Findmypast Celebrates 4th of July with Free Access to More Than 1 Billion Records

The following announcement was written by the folks at Findmypast. Please note that the special offer is for a huge week of free records starting tomorrow (June 29). It won’t work today:

  • findmypast_logoFrom June 29th until July 6th 2016, over 1 billion UK, US and Irish records will be completely free to search and explore on Findmypast
  • This includes all 118 million “Travel and Migration” records, 116 million US marriages, and all UK, Irish and US censuses
  • Over 7 million new US Naturalisation records and over 1.7 million US Passport Applications have also been released, marking the first phase of two brand new collections ideal for uncovering early immigrant ancestors

Salt Lake City, Utah, June 27th 2016
Leading family history website, Findmypast, has just announced that they will be granting 8 days of free access to over 1 billion records as part of a new campaign designed to help US family historians learn more about their family’s path to red white and blue. This will include free access to their entire collection of Travel and Migration records, all US, UK and Irish censuses and all US marriage records.

The campaign has been launched to coincide with this year’s 4th of July celebrations and will provide customers with exciting new opportunities to uncover the pioneering immigrant ancestors who started their family’s American story.

Researchers will be provided with daily getting started guides, expert insights and useful how to videos designed to help them trace their family’s roots back to their earliest American ancestors and beyond. A special webinar will be hosted by expert genealogist, Jen Baldwin, at 11:00 MDT, July 1st, in which she will be sharing essential tips and tricks for getting the most out of Naturalisation records.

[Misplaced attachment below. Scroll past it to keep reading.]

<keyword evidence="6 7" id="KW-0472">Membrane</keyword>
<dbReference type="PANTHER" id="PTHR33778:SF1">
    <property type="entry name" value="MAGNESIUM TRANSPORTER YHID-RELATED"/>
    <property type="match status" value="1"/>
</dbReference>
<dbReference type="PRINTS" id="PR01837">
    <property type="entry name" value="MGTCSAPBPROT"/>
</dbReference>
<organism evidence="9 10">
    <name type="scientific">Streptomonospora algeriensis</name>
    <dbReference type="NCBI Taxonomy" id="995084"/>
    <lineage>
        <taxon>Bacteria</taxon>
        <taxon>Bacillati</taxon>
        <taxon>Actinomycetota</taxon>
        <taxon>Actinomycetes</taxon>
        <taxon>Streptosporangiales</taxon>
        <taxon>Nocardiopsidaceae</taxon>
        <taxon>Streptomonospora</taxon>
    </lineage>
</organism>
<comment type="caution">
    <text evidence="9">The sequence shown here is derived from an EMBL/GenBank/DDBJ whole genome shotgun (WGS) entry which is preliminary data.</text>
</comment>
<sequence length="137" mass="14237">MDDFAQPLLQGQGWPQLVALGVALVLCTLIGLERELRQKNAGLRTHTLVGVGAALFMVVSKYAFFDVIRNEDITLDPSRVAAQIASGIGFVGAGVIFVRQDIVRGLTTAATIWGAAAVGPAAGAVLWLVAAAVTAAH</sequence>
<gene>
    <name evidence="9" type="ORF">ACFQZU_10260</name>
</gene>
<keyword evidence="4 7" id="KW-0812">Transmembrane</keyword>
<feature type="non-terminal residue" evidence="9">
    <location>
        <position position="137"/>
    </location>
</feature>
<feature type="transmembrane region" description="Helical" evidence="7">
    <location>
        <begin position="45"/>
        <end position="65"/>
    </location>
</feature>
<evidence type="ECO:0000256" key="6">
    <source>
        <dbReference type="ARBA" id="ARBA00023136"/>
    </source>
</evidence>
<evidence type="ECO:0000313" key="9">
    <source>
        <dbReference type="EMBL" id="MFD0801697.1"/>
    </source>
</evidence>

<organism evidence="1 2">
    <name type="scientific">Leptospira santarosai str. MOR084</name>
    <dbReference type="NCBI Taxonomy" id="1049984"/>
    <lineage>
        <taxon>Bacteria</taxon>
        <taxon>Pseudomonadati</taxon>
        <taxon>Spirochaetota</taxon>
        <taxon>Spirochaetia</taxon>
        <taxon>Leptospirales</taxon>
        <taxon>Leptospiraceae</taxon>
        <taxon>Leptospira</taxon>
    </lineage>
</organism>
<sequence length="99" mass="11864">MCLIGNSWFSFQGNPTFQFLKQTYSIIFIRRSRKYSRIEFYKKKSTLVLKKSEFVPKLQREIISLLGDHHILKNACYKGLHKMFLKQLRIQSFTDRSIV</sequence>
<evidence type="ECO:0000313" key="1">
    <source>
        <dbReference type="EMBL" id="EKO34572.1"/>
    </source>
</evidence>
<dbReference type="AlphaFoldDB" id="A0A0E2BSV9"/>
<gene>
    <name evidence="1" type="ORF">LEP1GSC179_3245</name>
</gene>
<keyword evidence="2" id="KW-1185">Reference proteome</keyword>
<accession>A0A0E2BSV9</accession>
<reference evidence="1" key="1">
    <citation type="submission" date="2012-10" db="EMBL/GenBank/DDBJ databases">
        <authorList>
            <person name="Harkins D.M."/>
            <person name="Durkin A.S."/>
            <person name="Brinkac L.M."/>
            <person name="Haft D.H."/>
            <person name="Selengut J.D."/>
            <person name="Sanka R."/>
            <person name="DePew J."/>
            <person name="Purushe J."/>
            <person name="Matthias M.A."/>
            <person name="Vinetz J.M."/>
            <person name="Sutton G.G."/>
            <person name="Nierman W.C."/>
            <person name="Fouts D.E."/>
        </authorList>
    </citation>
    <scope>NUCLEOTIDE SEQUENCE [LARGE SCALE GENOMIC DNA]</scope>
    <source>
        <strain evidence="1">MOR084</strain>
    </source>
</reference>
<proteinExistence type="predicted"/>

The campaign also coincides with the release of two new record sets that will prove incredibly useful to those looking to explore their family’s pre-American roots. Over 2 million US Passport Applications & Indexes (1795-1925), and over 7 million US Naturalisation Petitions have just been released in the initial phases of two brand new collections that will allow family historians to learn more about the first members of their family to become US citizens.

Over 1.1 billion records will be free to search and explore on Findmypast from June 29th until July 6th 2016. This will include free access to:

  • Over 106,000 US passenger list records
  • Over 116,000,000 US marriage records
  • Over 690,000,000 US & Canada census records
  • Over 265,000,000 UK & Irish census records
  • Over 10 million new and existing Naturalisation records
  • Over 1.7 million brand new US Passport applications
  • Passenger Lists Leaving UK 1890-1960
  • Over 827,000 convict transportation records

This vast collection of travel and migration records coupled with unique UK, Irish and US data, makes Findmypast the best place for tracing ancestors back across the Atlantic and uncovering their English, Welsh, Irish or Scottish roots. Findmypast is home to more than 78 million exclusive UK parish baptisms, banns, marriages and burials, the largest collection of Irish records available online (totalling more than 110 million), and over 100 million United States marriages including millions of records that can’t be found anywhere else online.